Case Report

Inverted Papilloma-A Case Report and Literature Review

Ali Sadeghi1,2, Joel Epstein3,4, Ayushi Naik5, Firoozeh Samim6*

1Associate Clinical Professor, Dentistry, University of British Columbia, Vancouver, BC, Canada

2Department head, Oral and Maxillofacial Surgery, Lions Gate Hospital and Coastal, Canada

3Professor and Medical Director, Cancer Dentistry, Cedars-Sinai Health System, Los Angeles, CA, USA

4Medical Director, Dental Oncology, the City of Hope Comprehensive Cancer Center, Duarte, CA, USA

5M.Sc. Dental Science Candidate, McGill University, Faculty of Dental Medicine and Oral Health, Montreal, Quebec, Canada

6Assistant Professor, McGill University, Faculty of Dental Medicine and Oral Health, Montreal, Quebec, Canada

*Corresponding author: Firoozeh Samim, Faculty of dental medicine and oral health science, McGill University, Montreal, Quebec, Canada

Received Date: 03 May 2023

Accepted Date: 08 May 2023

Published Date: 10 May 2023

Citation: Sadeghi A, Epstein J, Naik A, Samim F (2023) Inverted Papilloma-A Case Report and Literature Review. Ann Case Report. 8: 1299. https://doi.org/10.29011/2574-7754.101299

Introduction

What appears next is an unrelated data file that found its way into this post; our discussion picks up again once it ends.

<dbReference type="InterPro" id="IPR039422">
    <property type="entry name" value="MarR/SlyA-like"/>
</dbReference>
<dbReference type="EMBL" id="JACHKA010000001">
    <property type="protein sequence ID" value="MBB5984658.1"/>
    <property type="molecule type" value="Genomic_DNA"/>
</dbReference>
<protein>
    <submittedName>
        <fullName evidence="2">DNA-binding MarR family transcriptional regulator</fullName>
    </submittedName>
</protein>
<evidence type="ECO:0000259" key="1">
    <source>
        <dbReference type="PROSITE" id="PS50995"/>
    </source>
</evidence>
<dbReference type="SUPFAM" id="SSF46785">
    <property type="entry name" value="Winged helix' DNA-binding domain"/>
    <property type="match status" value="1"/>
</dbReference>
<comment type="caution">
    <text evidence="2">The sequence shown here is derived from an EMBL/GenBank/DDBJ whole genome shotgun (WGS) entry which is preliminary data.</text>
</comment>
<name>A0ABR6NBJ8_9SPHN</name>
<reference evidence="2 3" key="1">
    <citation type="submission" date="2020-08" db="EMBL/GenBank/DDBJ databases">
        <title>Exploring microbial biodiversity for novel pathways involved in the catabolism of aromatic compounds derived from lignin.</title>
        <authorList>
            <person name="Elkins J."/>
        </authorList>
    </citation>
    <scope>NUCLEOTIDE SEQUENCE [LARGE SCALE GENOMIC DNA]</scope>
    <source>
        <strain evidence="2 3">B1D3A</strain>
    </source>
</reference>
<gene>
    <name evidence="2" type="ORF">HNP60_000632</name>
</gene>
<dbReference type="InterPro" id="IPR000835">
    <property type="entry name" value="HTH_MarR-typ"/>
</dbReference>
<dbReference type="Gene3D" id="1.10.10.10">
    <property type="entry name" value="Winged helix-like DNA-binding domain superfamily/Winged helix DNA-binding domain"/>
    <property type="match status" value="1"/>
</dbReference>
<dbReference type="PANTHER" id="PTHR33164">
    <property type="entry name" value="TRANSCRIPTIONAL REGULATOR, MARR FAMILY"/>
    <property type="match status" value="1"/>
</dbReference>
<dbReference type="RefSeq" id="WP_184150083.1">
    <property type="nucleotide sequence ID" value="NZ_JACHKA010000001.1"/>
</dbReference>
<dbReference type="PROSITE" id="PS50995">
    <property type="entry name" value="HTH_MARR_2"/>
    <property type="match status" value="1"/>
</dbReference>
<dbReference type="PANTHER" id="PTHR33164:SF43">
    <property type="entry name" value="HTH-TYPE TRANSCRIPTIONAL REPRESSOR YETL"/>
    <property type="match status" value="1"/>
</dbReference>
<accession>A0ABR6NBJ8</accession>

Schneiderian or sinonasal papillomas belong to a rare benign epithelial neoplasm frequently occurring in the sinonasal tract lined with Schneiderian epithelium, ectodermal derived respiratory mucosa [1]. Three histologically unique types of Schneiderian papillomas were identified as exophytic (everted, fungiform, or septal), inverted, and oncocytic (columnar, or cylindrical cell) papillomas. Exophytic papilloma originates from the nasal septum and inverted and oncocytic originate from the lateral nasal wall or maxillary sinus [2]. The frequencies are in descending order of the three histological types. Recurrence and malignant transformation of an exophytic papilloma are unusual but is associated with inverted papilloma. Sinonasal papilloma was first reported by Ward in 1854 [3], and classified by Hyams based on the histological features [4]. Sinonasal papilloma is rare because its incidence is 0.75-1.5/100,000 annually responsible for 0.5-4% of primary nasal tumours; [5] and its total reported cases were found as 1956 cases from 1950 to 2012 in English literature [6]. As a benign tumour with a malignant tendency, inverted papillomas have a risk of malignancy as 5-15% [7], or as high as 27% [8], with squamous cell carcinoma as the common histopathologic type. Due to its aggressive nature and high recurrence rates, surgical management of inverted papilloma is the mainstay of treatment and historically has included several approaches including 1) non-endoscopic endonasal, 2) limited external (i.e. Caldwell-Luc), 3) radical external (i.e. lateral rhinostomy or midfacial degloving with en-bloc resection and 4) endoscopic endonasal [5]. Inverted papilloma generates significant interest because of its risk of malignant progression and high recurrence rates. This tumour has received little attention in the dental literature.

Case Presentation